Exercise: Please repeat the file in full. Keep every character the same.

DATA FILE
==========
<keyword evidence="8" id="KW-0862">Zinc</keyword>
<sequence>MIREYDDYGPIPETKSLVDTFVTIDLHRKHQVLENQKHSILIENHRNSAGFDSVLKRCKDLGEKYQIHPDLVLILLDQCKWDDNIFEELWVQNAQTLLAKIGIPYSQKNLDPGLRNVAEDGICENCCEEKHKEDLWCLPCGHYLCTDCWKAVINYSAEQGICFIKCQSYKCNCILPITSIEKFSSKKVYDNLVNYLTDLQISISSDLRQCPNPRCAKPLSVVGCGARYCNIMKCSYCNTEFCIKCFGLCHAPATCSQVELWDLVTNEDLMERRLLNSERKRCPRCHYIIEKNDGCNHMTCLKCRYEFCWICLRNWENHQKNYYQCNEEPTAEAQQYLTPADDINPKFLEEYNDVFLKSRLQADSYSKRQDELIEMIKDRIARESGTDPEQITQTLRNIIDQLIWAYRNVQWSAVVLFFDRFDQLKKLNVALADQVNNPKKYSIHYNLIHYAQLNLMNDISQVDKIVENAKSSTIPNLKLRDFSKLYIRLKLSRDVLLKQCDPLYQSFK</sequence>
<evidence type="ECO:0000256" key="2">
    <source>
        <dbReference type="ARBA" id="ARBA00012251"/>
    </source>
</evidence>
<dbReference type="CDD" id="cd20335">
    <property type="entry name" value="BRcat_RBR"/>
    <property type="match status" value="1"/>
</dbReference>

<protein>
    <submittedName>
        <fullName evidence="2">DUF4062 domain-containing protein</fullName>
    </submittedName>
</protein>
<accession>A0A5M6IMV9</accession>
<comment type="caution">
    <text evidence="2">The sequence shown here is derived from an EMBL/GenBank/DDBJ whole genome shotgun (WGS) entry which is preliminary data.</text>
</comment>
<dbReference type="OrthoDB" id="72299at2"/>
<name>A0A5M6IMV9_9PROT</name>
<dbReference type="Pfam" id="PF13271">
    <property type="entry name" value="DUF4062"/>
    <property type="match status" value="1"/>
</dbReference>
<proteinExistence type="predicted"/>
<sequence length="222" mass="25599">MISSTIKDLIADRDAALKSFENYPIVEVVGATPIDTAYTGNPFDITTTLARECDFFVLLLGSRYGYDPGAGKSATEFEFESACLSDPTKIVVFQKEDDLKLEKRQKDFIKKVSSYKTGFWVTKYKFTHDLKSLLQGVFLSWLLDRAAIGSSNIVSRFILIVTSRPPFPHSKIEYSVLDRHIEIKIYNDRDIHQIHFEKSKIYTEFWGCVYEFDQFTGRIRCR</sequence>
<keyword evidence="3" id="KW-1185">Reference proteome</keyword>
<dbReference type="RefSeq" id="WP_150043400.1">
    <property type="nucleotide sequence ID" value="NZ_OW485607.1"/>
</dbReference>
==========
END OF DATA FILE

<keyword evidence="8" id="KW-0862">Zinc</keyword>
<sequence>MIREYDDYGPIPETKSLVDTFVTIDLHRKHQVLENQKHSILIENHRNSAGFDSVLKRCKDLGEKYQIHPDLVLILLDQCKWDDNIFEELWVQNAQTLLAKIGIPYSQKNLDPGLRNVAEDGICENCCEEKHKEDLWCLPCGHYLCTDCWKAVINYSAEQGICFIKCQSYKCNCILPITSIEKFSSKKVYDNLVNYLTDLQISISSDLRQCPNPRCAKPLSVVGCGARYCNIMKCSYCNTEFCIKCFGLCHAPATCSQVELWDLVTNEDLMERRLLNSERKRCPRCHYIIEKNDGCNHMTCLKCRYEFCWICLRNWENHQKNYYQCNEEPTAEAQQYLTPADDINPKFLEEYNDVFLKSRLQADSYSKRQDELIEMIKDRIARESGTDPEQITQTLRNIIDQLIWAYRNVQWSAVVLFFDRFDQLKKLNVALADQVNNPKKYSIHYNLIHYAQLNLMNDISQVDKIVENAKSSTIPNLKLRDFSKLYIRLKLSRDVLLKQCDPLYQSFK</sequence>
<evidence type="ECO:0000256" key="2">
    <source>
        <dbReference type="ARBA" id="ARBA00012251"/>
    </source>
</evidence>
<dbReference type="CDD" id="cd20335">
    <property type="entry name" value="BRcat_RBR"/>
    <property type="match status" value="1"/>
</dbReference>

<protein>
    <submittedName>
        <fullName evidence="2">DUF4062 domain-containing protein</fullName>
    </submittedName>
</protein>
<accession>A0A5M6IMV9</accession>
<comment type="caution">
    <text evidence="2">The sequence shown here is derived from an EMBL/GenBank/DDBJ whole genome shotgun (WGS) entry which is preliminary data.</text>
</comment>
<dbReference type="OrthoDB" id="72299at2"/>
<name>A0A5M6IMV9_9PROT</name>
<dbReference type="Pfam" id="PF13271">
    <property type="entry name" value="DUF4062"/>
    <property type="match status" value="1"/>
</dbReference>
<proteinExistence type="predicted"/>
<sequence length="222" mass="25599">MISSTIKDLIADRDAALKSFENYPIVEVVGATPIDTAYTGNPFDITTTLARECDFFVLLLGSRYGYDPGAGKSATEFEFESACLSDPTKIVVFQKEDDLKLEKRQKDFIKKVSSYKTGFWVTKYKFTHDLKSLLQGVFLSWLLDRAAIGSSNIVSRFILIVTSRPPFPHSKIEYSVLDRHIEIKIYNDRDIHQIHFEKSKIYTEFWGCVYEFDQFTGRIRCR</sequence>
<keyword evidence="3" id="KW-1185">Reference proteome</keyword>
<dbReference type="RefSeq" id="WP_150043400.1">
    <property type="nucleotide sequence ID" value="NZ_OW485607.1"/>
</dbReference>